VANCOUVER -- Prime Minister Justin Trudeau joined the chorus of official silence Friday surrounding reports that the United States is seeking to negotiate a plea deal of sorts with detained Huawei scion Meng Wanzhou.

Trudeau refused, like U.S. officials, to acknowledge a Wall Street Journal report that Justice Department lawyers have approached Meng's legal team about the possibility of a so-called deferred prosecution agreement.

The newspaper says in exchange for admitting some level of wrongdoing, Meng - who faces wire and bank fraud charges in the U.S. - would be allowed to leave Canada, where she has been awaiting extradition for the last two years.

Meng, who has so far reportedly rejected the prospect of a deal, was detained in Vancouver in December 2018 at the behest of the Justice Department, which has accused Huawei of violating U.S. sanctions on Iran.

Her arrest sparked an intractable diplomatic standoff that continues to this day, and has been widely linked to China's decision days later to detain Canadians Michael Kovrig and Michael Spavor, who face charges of espionage.

Canada's “absolute priority” is the safe release of Kovrig and Spavor, Trudeau said Friday during a news conference outside his Rideau Cottage residence in Ottawa.

“We're going to continue to work as hard as we possibly can to bring these two Michaels home,” Trudeau said.

“It's been extremely difficult for them, for their families and their loved ones. We will continue to stand up for Canadians in difficulty anywhere around the world.”

Marc Raimondi, a Justice Department spokesman, also refused to comment on the reports Friday, as did officials at the International Crisis Group, where Kovrig worked. Queries to the White House also went unanswered.

The sudden effort to secure a resolution, coming as it does in the final days of Donald Trump's presidency, has a tinge of politics to it, said Brett Bruen, a consultant and former U.S. diplomat who worked as an adviser in Barack Obama's administration.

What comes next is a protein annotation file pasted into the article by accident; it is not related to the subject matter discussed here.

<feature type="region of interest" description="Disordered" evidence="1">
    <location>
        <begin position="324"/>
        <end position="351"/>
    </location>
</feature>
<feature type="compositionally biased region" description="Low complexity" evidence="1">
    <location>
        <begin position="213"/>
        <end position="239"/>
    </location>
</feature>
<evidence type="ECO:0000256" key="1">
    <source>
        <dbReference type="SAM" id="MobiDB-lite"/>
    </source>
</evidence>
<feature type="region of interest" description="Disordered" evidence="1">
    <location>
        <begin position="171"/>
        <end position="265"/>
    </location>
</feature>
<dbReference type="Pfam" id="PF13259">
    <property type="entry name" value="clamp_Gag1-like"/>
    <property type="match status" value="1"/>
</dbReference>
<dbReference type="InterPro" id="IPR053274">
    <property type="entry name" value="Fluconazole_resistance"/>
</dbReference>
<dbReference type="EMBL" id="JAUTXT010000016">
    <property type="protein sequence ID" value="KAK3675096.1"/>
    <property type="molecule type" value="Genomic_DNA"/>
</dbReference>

With a potential Trump comeback being planned for 2024, the current president may be looking to claim a win on China before he leaves office - and to deny one to his incoming successor, Joe Biden.

“President Trump wants to have talking points for potentially another campaign, and - probably more importantly, from what I'm hearing - his political movement,” Bruen said.

“He wants to be able to both attack Biden as being weak on China - he didn't get the concessions and the kind of change that Trump did - and also to be able to make the case that (Trump) could have done more if only he had more time.”

China has repeatedly urged the U.S. to abandon the extradition of Meng, and decried Canada as being complicit in what they consider an arbitrary and unjust abuse of the extradition agreement between the two countries.

The U.S. alleges Meng orchestrated the use of Skycom, a Huawei subsidiary, to evade sanctions against Iran between 2009 and 2014.

China detained Kovrig and Spavor 10 days after the arrest of Meng, who is also the daughter of Huawei's founder, Ren Zhengfei.

The good news for the Michaels, Bruen said, may be that China would far prefer to do a deal with the current outgoing administration, which appears very motivated.

“They would much prefer to strike a deal with Trump, because they know that he is looking at the short term, whereas Biden is going to make it contingent on medium- and long-term concessions,” he said.

“For Beijing, it's far preferable to give up a couple of Canadians and perhaps even put out some statement that is fairly meaningless, but that Trump will tout as a major victory.”

Huawei has close ties to China's military and is considered one of the country's most successful international enterprises, operating in the high-tech sphere where China hopes to establish international dominance.

The detentions and deteriorating relations also spilled over into Huawei's push to build Canada's next-generation wireless networks.

The U.S. has been lobbying aggressively against Huawei, urging Australia, Canada, Germany and Japan, among others, to close their networks to the company.

This report by The Canadian Press was first published Dec. 4, 2020.

With files from Mike Blanchfield in Ottawa